14. The method of claim 1, wherein associating a unique mark comprises associating a unique geometric shape with each of the products.
15. The method of claim 1, wherein associating a unique mark comprises associating a unique color with each of the products.
16. The method of claim 1, wherein associating a unique mark comprises associating a unique number of hash marks with each of the products.
17. The method of claim 1, further comprising transferring the web and the cover sheet to a converter.
18. The method of claim 17, further comprising:
selecting products into which to convert the web in accordance with the marked anomalies; and
converting the web into the selected products.
19. A method comprising:
receiving a web to be converted into individual sheets of a plurality of different grade levels, wherein the web has marks to indicate positions of anomalies on the web, wherein the marks include a unique mark for each of the different grade levels;
separating the web into the individual sheets;
selecting, for each individual sheet, one or more of the products into which to incorporate the sheet in accordance with the marks; and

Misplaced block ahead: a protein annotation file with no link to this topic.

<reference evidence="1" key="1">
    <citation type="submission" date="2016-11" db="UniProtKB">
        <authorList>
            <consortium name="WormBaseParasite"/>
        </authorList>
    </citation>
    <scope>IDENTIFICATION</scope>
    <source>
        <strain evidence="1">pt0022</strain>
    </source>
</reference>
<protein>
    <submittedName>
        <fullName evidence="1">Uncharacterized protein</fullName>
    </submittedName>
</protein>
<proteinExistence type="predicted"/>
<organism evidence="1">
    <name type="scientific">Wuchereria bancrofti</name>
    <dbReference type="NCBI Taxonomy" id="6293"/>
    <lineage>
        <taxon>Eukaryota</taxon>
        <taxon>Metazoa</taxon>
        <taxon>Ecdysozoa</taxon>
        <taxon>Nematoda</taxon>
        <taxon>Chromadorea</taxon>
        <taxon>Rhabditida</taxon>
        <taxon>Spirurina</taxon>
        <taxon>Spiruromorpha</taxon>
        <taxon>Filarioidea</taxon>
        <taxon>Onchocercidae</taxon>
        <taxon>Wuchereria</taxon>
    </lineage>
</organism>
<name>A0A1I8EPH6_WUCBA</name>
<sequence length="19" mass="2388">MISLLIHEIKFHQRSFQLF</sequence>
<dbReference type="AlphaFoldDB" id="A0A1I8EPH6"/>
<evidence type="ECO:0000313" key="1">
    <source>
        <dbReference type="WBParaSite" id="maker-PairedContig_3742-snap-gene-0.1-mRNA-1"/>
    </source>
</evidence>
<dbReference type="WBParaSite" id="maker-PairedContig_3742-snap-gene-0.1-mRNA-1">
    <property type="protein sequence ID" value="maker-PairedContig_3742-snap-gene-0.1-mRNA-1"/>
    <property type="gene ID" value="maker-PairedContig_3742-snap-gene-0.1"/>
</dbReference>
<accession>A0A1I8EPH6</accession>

incorporating each sheet into the selected product or products.
20. The method of claim 19, wherein receiving a web comprises receiving a web covered with a cover sheet, wherein the cover sheet bears the marks to indicate positions of the anomalies on the web.
21. The method of claim 20, further comprising removing the cover sheet from the section before incorporating the sheet into the selected product or products.
22. The method of claim 19, wherein selecting comprises:
inspecting at least one mark to determine in which of the products the anomaly may cause a defect; and
selecting at least one of the products for the sheet bearing the inspected mark for which the anomaly will not cause a defect.
23. A system comprising: